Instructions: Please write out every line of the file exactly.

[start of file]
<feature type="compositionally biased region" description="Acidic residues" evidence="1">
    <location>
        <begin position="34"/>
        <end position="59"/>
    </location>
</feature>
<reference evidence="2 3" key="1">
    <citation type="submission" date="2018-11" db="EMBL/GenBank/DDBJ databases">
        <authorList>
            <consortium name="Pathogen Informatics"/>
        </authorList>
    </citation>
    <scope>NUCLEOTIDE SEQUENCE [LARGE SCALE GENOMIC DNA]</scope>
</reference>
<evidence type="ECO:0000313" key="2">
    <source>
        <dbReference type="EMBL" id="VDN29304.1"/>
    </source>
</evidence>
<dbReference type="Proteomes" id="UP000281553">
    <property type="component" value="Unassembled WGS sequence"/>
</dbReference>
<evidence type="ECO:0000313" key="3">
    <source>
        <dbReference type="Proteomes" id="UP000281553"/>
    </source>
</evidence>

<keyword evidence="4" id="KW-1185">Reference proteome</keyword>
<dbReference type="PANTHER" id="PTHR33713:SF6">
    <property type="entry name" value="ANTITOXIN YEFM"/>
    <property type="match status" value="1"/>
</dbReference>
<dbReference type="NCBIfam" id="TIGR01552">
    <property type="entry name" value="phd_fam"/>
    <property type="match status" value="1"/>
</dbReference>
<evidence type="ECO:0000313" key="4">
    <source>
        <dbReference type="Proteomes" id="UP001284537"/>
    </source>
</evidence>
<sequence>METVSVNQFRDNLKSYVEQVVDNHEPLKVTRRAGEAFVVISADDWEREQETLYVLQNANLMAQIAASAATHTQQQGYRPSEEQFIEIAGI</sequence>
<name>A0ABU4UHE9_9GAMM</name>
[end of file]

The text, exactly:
<feature type="compositionally biased region" description="Acidic residues" evidence="1">
    <location>
        <begin position="34"/>
        <end position="59"/>
    </location>
</feature>
<reference evidence="2 3" key="1">
    <citation type="submission" date="2018-11" db="EMBL/GenBank/DDBJ databases">
        <authorList>
            <consortium name="Pathogen Informatics"/>
        </authorList>
    </citation>
    <scope>NUCLEOTIDE SEQUENCE [LARGE SCALE GENOMIC DNA]</scope>
</reference>
<evidence type="ECO:0000313" key="2">
    <source>
        <dbReference type="EMBL" id="VDN29304.1"/>
    </source>
</evidence>
<dbReference type="Proteomes" id="UP000281553">
    <property type="component" value="Unassembled WGS sequence"/>
</dbReference>
<evidence type="ECO:0000313" key="3">
    <source>
        <dbReference type="Proteomes" id="UP000281553"/>
    </source>
</evidence>

<keyword evidence="4" id="KW-1185">Reference proteome</keyword>
<dbReference type="PANTHER" id="PTHR33713:SF6">
    <property type="entry name" value="ANTITOXIN YEFM"/>
    <property type="match status" value="1"/>
</dbReference>
<dbReference type="NCBIfam" id="TIGR01552">
    <property type="entry name" value="phd_fam"/>
    <property type="match status" value="1"/>
</dbReference>
<evidence type="ECO:0000313" key="4">
    <source>
        <dbReference type="Proteomes" id="UP001284537"/>
    </source>
</evidence>
<sequence>METVSVNQFRDNLKSYVEQVVDNHEPLKVTRRAGEAFVVISADDWEREQETLYVLQNANLMAQIAASAATHTQQQGYRPSEEQFIEIAGI</sequence>
<name>A0ABU4UHE9_9GAMM</name>